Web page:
Dachshunds are famous or infamous for a variety of breed characteristics, like their long backs, expert noses, and a stubborn streak even longer than that sausage-shaped spine.
Less well-known is that dachshunds are expert lickers. We have two, and those long noses get into everything.
But, why do dachshunds lick so much? Let’s explore some of the main causes.
Why Do Dachshunds Lick So Much?
This happens for various reasons. Among other things, dachshunds are notoriously neurotic dogs, and licking can become an obsessive behavior.
But that’s not the only reason your dachshund licks extensively. It may be your dachshund’s way of getting attention, or it might be a sign there’s something wrong with your beloved doxie.
Let’s take a closer look at why they do this.
One reason your dachshund licks so much is because of nausea. This won’t be true every time your dachshund licks you, themselves, or a pet spot on the floor, but if your dog recently gobbled something they shouldn’t, nausea might be the outcome. It might also explain why your dachshund licks so much.
You have to think about nausea-induced floor-licking as a dog’s version of our compulsion to swallow when struck by nausea. The repetitive mouth movement is soothing and can help alleviate symptoms.
Your Dachshund Wants Attention
Of course, illness isn’t always the explanation for why dachshunds lick so much. Dachshunds are fabulously clownish dogs, and they’re extremely devoted. They like nothing better than to have you at the center of their little dachshund universe.
That being the case, sometimes your dachshund licks you to get your attention.
Asking for Food
If the part of you your dachshund licks routinely is your face, they might be asking for food. Doxies love their food almost as much as they love their people, and when they can combine those two loves, nothing makes them happier.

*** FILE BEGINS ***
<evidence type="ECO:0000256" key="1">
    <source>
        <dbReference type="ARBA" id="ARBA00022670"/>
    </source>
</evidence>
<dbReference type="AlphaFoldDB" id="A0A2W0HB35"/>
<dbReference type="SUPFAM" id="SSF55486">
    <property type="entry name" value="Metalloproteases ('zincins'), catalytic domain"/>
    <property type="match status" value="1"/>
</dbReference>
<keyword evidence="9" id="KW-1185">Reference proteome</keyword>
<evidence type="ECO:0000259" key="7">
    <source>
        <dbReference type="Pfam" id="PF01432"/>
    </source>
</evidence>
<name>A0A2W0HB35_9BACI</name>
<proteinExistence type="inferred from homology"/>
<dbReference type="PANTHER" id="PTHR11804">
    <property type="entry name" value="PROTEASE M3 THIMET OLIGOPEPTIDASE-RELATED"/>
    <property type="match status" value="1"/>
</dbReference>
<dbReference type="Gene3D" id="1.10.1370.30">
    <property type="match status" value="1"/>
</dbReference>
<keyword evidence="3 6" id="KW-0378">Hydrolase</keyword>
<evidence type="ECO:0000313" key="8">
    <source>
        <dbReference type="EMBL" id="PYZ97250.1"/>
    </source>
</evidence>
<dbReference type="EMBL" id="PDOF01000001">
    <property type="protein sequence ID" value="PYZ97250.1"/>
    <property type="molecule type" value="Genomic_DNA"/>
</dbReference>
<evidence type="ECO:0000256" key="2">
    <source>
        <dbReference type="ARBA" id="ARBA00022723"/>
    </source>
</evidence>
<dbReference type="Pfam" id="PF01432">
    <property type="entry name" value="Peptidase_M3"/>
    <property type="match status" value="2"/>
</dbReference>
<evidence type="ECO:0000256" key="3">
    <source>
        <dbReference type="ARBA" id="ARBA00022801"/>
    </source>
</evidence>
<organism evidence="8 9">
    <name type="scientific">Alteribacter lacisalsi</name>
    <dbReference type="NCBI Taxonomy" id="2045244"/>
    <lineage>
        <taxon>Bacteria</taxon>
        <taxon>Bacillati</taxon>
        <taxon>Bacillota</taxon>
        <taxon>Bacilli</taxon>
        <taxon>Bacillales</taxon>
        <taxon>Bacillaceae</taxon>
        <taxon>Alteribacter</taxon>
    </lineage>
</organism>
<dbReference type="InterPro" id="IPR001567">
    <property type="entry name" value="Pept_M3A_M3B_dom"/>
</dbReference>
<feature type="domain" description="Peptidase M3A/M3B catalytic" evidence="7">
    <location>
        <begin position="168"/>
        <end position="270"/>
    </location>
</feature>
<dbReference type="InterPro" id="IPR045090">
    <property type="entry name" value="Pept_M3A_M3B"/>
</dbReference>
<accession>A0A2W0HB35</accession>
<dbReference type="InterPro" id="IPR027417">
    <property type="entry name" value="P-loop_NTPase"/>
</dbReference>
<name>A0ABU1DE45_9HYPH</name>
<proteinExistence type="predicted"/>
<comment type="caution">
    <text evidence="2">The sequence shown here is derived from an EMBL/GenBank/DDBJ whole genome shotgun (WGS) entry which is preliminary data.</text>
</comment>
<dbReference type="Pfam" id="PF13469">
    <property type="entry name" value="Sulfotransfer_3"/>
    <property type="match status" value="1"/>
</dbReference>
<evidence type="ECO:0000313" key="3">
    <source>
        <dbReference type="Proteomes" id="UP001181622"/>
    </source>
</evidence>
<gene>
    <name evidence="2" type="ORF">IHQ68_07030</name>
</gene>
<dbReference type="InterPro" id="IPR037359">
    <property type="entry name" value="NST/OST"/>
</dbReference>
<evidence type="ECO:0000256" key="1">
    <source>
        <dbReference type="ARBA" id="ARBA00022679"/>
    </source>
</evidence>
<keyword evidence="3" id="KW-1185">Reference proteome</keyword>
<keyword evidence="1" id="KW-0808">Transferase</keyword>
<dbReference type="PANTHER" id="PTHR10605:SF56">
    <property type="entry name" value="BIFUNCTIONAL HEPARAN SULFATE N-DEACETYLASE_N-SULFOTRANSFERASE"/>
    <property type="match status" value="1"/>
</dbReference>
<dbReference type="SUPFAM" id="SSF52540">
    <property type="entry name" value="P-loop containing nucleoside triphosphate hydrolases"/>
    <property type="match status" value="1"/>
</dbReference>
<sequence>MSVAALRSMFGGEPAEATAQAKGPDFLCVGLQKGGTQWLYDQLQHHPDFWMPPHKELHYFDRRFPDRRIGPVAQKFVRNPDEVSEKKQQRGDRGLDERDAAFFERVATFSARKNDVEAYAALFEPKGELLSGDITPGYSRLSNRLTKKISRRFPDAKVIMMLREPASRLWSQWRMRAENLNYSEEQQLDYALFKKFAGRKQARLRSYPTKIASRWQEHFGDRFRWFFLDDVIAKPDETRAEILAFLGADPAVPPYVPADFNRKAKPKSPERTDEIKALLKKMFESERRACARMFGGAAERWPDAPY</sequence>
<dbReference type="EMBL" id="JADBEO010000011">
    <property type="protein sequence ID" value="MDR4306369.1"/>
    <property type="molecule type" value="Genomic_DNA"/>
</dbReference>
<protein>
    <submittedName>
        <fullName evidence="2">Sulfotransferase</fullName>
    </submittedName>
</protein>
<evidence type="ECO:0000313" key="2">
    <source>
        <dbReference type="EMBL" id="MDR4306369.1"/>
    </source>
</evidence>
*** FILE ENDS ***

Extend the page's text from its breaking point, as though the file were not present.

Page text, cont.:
But why lick your face? Incredible as it seems, puppies get a significant part of their nutrients from the food their mother regurgitates for them. The regurgitated food is often easier for young puppies to digest than solids. Your dachshund might remember this and try to persuade you to do the same thing.
While some dachshunds lick as much as they do out of a mercurial desire for food or affection, others just want you to smell like them.
One way dachshunds do that is by washing you. Like many animals, their saliva contains scent markers, and when they lick you, whether on the hands, face, or feet, those markers transfer to you. Now there’s no chance a strange dog will think you don’t have a dog of your own.
This grooming habit isn’t limited to humans, either. Our dachshunds are a bonded pair, and washing one another is an elaborate and routine procedure. At first we, too, found ourselves asking, “Why do dachshunds lick so much?”
But when it transpired the licking created a herd smell, it made sense. Grooming is Dachshund for “I love you.”
Note that if you have multiple dachshunds, it’s normal to find one doxie acting as self-appointed “groomer” to the others. This is usually the dominant half of your bonded pair, while the dog on the receiving end of the bath is deferential to their bather.
Your Dachshund Is Bored
Another answer is that your dachshund is bored.